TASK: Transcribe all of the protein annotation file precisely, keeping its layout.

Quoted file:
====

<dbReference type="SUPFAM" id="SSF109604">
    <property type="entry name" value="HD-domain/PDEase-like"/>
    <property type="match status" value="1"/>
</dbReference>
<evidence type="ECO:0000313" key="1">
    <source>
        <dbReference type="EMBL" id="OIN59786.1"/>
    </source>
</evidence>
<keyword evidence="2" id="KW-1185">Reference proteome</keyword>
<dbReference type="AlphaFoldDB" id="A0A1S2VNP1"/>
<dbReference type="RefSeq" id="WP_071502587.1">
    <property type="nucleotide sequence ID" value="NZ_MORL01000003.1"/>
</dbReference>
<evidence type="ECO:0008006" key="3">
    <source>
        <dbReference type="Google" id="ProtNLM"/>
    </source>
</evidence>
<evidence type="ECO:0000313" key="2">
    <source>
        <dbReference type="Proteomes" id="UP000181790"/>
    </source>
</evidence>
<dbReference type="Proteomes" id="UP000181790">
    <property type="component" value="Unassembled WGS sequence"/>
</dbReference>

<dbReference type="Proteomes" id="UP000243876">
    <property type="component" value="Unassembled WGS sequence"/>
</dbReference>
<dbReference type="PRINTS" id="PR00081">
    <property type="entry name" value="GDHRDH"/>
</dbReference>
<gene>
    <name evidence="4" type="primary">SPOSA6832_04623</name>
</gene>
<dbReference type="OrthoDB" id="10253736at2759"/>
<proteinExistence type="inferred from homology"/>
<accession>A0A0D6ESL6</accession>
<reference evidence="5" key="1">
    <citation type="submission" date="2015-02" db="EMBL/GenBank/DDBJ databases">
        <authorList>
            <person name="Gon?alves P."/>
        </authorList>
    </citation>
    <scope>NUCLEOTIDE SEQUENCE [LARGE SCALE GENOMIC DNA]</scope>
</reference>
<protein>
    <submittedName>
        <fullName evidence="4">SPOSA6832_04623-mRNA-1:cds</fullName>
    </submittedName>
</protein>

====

<dbReference type="SUPFAM" id="SSF109604">
    <property type="entry name" value="HD-domain/PDEase-like"/>
    <property type="match status" value="1"/>
</dbReference>
<evidence type="ECO:0000313" key="1">
    <source>
        <dbReference type="EMBL" id="OIN59786.1"/>
    </source>
</evidence>
<keyword evidence="2" id="KW-1185">Reference proteome</keyword>
<dbReference type="AlphaFoldDB" id="A0A1S2VNP1"/>
<dbReference type="RefSeq" id="WP_071502587.1">
    <property type="nucleotide sequence ID" value="NZ_MORL01000003.1"/>
</dbReference>
<evidence type="ECO:0008006" key="3">
    <source>
        <dbReference type="Google" id="ProtNLM"/>
    </source>
</evidence>
<evidence type="ECO:0000313" key="2">
    <source>
        <dbReference type="Proteomes" id="UP000181790"/>
    </source>
</evidence>
<dbReference type="Proteomes" id="UP000181790">
    <property type="component" value="Unassembled WGS sequence"/>
</dbReference>

<dbReference type="Proteomes" id="UP000243876">
    <property type="component" value="Unassembled WGS sequence"/>
</dbReference>
<dbReference type="PRINTS" id="PR00081">
    <property type="entry name" value="GDHRDH"/>
</dbReference>
<gene>
    <name evidence="4" type="primary">SPOSA6832_04623</name>
</gene>
<dbReference type="OrthoDB" id="10253736at2759"/>
<proteinExistence type="inferred from homology"/>
<accession>A0A0D6ESL6</accession>
<reference evidence="5" key="1">
    <citation type="submission" date="2015-02" db="EMBL/GenBank/DDBJ databases">
        <authorList>
            <person name="Gon?alves P."/>
        </authorList>
    </citation>
    <scope>NUCLEOTIDE SEQUENCE [LARGE SCALE GENOMIC DNA]</scope>
</reference>
<protein>
    <submittedName>
        <fullName evidence="4">SPOSA6832_04623-mRNA-1:cds</fullName>
    </submittedName>
</protein>